Wednesday, February 6, 2013

The wealthy would win big in state sales tax changes

Shift in sales tax would burden the poor and middle class

A lot of talk about increasing the sales tax in Wisconsin happened this week.

First, it was revealed Tuesday by Department of Administration head Mike Huebsch that Gov. Scott Walker had been toying around with the idea of raising the state’s sales tax, eliminating the income tax altogether in favor of a consumption rate of 13 percent. That would raise Wisconsin’s current sales tax by more than eight percentage points.

After word about this got out, Walker went on damage control, assuring everyone that his upcoming budget wouldn’t include such a hike.

But Walker didn’t outright say that such a plan wasn’t imminent. Indeed, his spokesman Cullen Werwie stated, “[Walker] will review the impact of tax policy on job growth in other states as he considers future reforms.”

Translation: it’s still on the table for the future.

With this little exchange still fresh in our minds, let’s examine how terrible an idea this change would actually be.

On earning revenue for the state, the burden would shift largely to the middle class and poor. The wealthy, on the other hand, would be given an enormous break. To put it in perspective, consider a family that has a combined yearly income of one million dollars. Currently, they pay about a 7.3 percent state income tax, amounting to about $73,000.

If the tax plan as proposed by Secretary Huebsch were to be played out, however, to reach that same revenue level, that millionaire family would have to spend more than $550,000 of its yearly income just to pay the same rate of taxation.

By most accounts, millionaires don’t spend their money, they save it. So it’s unlikely that anyone earning a million dollars is going to see the same tax rates under such a plan.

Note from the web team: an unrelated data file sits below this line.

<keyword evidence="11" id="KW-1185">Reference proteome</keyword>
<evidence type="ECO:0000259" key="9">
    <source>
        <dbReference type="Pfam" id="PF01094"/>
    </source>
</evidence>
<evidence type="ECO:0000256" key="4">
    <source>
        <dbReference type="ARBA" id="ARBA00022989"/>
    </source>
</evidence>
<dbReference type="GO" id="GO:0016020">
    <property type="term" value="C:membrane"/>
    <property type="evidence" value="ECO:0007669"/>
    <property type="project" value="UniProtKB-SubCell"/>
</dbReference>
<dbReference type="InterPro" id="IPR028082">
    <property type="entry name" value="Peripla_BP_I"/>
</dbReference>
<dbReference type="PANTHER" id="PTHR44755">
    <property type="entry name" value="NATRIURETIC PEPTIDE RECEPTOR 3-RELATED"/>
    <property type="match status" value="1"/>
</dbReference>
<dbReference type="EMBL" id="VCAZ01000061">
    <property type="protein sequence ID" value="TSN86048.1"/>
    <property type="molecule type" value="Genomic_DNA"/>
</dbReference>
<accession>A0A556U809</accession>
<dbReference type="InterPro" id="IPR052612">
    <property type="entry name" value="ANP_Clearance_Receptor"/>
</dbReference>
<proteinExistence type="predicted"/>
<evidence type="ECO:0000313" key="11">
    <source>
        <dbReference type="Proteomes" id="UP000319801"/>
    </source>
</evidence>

Compare that to what would happen to a family with modest earnings. A family with $30,000 in income in Wisconsin is currently taxed at a rate of about 2.5 percent or $760.

But unlike the millionaires, the couple that earns $30,000 would only need to spend about one-fifth of their income to breach their tax rates under a change to a “sales-tax-only” system as outlined by Huebsch.

In other words, once that couple earning $30,000 spends $5,850 in miscellaneous expenditures, their tax burden would be higher under the system Huebsch discussed than what it is now.

So what’s more likely: that a couple earning a million dollars per year is going to blow more than half of that income, thus sustaining their current tax rate under the 13 percent sales tax model? Or, that a couple earning $30,000 a year might spend a fifth of their income on expenditures that might get taxed, thereby increasing their tax burdens under such a proposal?

The answer should be obvious. The lower-income family is much more likely to spend a fifth of their income -- and thus bear a greater share of the tax burden -- than the wealthier family.

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